I also learned that the large intestine is one of the key factors in our bodies natural detoxification process (you’d think a doctor would know this). There are five hundred species of good bacteria called gut flora that live in the colon and this bacteria assists the liver in filtering toxins out of the body. In today’s world we are literally living in a sea of toxins. Pesticides, herbicides, plastic containers, sugar, high fructose corn syrup, artificial sweeteners, preservatives, electro magnetic radiation and the list goes on. Our bodies are designed to self cleanse, but it can only handle so much before the balance of gut flora is damaged and the immune system starts to be compromised. Sixty percent of the immune system is in the lining of the large intestine.

Once the imbalance of gut flora occurs the intestinal lining becomes damaged and the immune system is weakened. People then become susceptible to inflammation and allergies. Studies have actually shown that these two biological responses are the core of all physical and mental diseases.

I immediately eliminated all of the above foods from my diet and after two weeks I lost about 15 of that 20 pounds I had gained. My skin cleared up and I felt full of energy. I gradually added some of the foods back into my diet and found that dairy, caffeine, citrus and nightshade plants were the culprits. I had been suffering with the above symptoms beginning at the age of eight and they just worsened over the years. In fact, I suspect these allergies were the foundational cause of my Crohn’s Disease and Ulcerative Colitis.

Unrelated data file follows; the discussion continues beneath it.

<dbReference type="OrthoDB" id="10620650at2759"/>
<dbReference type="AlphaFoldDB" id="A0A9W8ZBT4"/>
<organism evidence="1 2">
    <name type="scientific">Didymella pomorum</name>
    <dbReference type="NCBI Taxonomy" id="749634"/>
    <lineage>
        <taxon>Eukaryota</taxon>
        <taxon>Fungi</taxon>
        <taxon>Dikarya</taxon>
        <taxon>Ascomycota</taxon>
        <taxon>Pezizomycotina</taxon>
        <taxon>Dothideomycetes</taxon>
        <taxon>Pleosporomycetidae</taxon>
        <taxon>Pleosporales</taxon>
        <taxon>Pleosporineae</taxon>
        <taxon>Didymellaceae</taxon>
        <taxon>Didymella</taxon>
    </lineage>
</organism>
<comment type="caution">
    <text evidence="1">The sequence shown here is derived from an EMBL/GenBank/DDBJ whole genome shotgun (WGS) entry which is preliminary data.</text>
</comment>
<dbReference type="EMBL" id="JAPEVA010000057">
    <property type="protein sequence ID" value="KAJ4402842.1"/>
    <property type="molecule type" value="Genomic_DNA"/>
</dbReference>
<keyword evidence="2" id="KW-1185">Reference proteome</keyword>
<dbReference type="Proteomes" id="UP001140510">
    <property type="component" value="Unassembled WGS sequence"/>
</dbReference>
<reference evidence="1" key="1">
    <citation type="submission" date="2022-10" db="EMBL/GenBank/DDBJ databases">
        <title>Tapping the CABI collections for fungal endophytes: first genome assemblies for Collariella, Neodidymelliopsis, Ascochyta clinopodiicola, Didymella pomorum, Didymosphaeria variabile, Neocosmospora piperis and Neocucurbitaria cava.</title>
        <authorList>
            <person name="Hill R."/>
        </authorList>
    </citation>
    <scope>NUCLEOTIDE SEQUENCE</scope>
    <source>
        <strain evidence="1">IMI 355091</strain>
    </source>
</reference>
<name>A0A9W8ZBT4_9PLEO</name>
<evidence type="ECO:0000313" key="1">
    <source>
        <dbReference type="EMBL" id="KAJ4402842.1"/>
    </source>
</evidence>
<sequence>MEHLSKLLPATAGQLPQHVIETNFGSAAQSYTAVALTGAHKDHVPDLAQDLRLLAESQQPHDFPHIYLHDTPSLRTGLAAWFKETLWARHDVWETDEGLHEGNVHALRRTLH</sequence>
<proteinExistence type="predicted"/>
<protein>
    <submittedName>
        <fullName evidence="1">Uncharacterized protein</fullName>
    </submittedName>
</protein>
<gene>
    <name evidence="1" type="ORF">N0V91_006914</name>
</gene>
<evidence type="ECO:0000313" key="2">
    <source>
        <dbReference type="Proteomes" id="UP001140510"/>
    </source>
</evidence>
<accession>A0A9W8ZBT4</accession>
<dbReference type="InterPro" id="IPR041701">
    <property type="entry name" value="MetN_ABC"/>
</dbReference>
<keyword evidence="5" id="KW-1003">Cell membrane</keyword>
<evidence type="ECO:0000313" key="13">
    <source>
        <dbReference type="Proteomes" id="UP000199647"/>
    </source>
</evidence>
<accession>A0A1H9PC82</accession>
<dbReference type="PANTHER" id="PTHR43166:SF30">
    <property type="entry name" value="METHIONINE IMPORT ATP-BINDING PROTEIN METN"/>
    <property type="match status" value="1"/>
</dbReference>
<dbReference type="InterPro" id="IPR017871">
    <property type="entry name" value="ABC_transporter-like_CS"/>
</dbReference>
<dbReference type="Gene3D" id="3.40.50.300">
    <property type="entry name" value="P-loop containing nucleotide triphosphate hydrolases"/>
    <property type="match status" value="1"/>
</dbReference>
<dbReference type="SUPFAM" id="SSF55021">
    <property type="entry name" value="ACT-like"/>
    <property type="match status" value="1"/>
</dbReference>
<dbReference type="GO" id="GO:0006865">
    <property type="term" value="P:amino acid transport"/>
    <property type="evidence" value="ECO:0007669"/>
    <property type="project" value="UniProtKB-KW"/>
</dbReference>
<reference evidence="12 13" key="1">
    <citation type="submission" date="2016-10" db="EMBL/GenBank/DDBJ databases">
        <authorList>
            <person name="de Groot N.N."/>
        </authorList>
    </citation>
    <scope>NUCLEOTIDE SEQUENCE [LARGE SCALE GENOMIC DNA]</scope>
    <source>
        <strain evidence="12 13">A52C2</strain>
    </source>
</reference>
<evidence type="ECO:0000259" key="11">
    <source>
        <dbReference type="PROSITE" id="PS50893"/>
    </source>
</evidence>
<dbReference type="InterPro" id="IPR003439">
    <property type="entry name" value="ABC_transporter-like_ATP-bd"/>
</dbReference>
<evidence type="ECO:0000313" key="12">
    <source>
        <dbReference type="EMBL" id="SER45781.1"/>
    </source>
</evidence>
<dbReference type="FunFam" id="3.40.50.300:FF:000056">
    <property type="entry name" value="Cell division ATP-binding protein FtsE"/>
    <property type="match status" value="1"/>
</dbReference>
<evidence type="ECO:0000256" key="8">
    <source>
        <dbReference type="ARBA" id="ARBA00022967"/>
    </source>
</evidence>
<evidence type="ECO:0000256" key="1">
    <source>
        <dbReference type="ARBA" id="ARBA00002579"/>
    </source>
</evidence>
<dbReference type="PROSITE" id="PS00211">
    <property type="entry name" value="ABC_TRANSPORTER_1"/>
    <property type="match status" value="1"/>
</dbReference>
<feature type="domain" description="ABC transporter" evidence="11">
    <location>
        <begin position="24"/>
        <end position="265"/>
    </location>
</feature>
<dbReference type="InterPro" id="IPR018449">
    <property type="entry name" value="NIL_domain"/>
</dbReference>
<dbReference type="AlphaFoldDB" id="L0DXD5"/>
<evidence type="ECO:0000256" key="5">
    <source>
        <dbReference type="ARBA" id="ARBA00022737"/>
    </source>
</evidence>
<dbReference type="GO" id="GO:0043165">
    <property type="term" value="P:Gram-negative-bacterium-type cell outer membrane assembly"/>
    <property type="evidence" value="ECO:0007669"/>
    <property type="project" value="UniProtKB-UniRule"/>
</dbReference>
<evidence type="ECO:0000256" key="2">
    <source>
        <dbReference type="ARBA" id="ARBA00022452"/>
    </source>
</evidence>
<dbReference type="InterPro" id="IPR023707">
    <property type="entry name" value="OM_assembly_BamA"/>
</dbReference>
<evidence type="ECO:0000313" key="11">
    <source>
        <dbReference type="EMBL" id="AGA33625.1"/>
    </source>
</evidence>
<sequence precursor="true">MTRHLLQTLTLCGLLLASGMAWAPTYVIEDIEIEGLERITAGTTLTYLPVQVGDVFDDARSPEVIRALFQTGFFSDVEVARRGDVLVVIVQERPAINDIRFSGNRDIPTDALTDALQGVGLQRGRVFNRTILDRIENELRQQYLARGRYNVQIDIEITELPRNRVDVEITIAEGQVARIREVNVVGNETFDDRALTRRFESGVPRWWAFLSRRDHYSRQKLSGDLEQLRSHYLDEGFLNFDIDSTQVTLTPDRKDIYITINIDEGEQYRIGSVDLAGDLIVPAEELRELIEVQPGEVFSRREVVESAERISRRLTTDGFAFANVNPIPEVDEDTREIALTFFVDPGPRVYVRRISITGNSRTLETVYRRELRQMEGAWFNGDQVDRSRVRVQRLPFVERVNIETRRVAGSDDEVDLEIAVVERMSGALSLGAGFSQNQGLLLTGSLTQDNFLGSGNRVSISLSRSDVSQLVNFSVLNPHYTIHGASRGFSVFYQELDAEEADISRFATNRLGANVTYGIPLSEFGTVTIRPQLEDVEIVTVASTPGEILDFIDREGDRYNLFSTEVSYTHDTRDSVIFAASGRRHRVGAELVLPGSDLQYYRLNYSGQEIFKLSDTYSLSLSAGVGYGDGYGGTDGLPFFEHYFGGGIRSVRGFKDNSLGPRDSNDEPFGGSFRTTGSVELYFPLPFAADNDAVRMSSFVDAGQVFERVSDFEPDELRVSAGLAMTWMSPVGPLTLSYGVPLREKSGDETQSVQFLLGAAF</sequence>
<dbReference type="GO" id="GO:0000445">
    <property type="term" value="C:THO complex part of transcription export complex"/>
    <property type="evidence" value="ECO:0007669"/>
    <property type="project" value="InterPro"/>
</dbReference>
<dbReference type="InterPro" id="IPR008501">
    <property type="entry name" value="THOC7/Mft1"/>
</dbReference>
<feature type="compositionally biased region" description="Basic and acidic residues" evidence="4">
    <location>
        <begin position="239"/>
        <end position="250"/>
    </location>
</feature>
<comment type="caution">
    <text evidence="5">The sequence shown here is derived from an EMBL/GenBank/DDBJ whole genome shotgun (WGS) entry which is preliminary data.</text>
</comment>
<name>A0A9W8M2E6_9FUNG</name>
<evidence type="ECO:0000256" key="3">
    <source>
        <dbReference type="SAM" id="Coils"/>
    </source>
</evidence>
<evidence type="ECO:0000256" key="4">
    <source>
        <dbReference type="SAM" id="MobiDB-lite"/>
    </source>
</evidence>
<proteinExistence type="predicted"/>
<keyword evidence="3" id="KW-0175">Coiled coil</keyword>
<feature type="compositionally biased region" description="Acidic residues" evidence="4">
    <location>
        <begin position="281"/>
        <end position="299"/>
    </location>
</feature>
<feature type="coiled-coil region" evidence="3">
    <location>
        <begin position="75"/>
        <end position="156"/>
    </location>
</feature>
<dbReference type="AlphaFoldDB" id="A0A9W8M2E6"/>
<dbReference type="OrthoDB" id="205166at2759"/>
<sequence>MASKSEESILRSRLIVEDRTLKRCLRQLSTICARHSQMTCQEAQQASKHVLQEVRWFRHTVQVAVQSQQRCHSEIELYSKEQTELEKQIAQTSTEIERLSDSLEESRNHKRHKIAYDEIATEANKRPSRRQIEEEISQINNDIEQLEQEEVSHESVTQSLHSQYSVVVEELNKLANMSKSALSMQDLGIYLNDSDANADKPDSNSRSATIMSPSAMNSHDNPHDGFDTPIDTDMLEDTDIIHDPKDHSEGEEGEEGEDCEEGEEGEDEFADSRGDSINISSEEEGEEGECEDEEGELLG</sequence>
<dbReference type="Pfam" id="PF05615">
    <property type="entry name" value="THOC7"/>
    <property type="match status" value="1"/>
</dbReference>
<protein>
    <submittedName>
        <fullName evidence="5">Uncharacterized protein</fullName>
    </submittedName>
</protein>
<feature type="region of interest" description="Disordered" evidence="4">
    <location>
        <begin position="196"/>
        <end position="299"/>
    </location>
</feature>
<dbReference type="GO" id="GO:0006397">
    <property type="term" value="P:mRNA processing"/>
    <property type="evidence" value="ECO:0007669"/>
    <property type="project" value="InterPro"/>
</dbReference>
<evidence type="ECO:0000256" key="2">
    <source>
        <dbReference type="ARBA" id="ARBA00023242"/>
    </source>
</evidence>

So, I wish I would have found the information before they removed an entire organ from my body, but either way I am glad I have found it. It is pretty simple, just feed the body the nutrients it needs and it will cleanse and heal all on its own. Also, be aware of possible food allergies before they progress into anything more serious. This is true for anyone, but must be a strict way of life for any person with a digestive disease and or an ostomy.

Here is my survival guide to maintaining excellent health with an ostomy.

  • Avoid the above foods I mentioned and eat mainly fresh, whole foods. Nothing processed.
  • Make sure its organic to avoid any needless toxicity.
  • Take a potent probiotic to replace the gut flora that is no longer there due to the large intestine being removed.
  • A liquid B-complex is also a necessity because people with ostomies acquire B-vitamin deficiencies. This is because B-vitamins are absorbed in the ileus, which is no good to us with ostomies.
  • Make sure to take an easily absorbed multivitamin and extra calcium and magnesium. Magnesium is also very important because it is the most abundant nutrient in the body however, most people are deficient in this as well.

I would also recommend taking some sort of liver detox supplement, because the liver could definitely use the help now that its partner (the colon) is gone.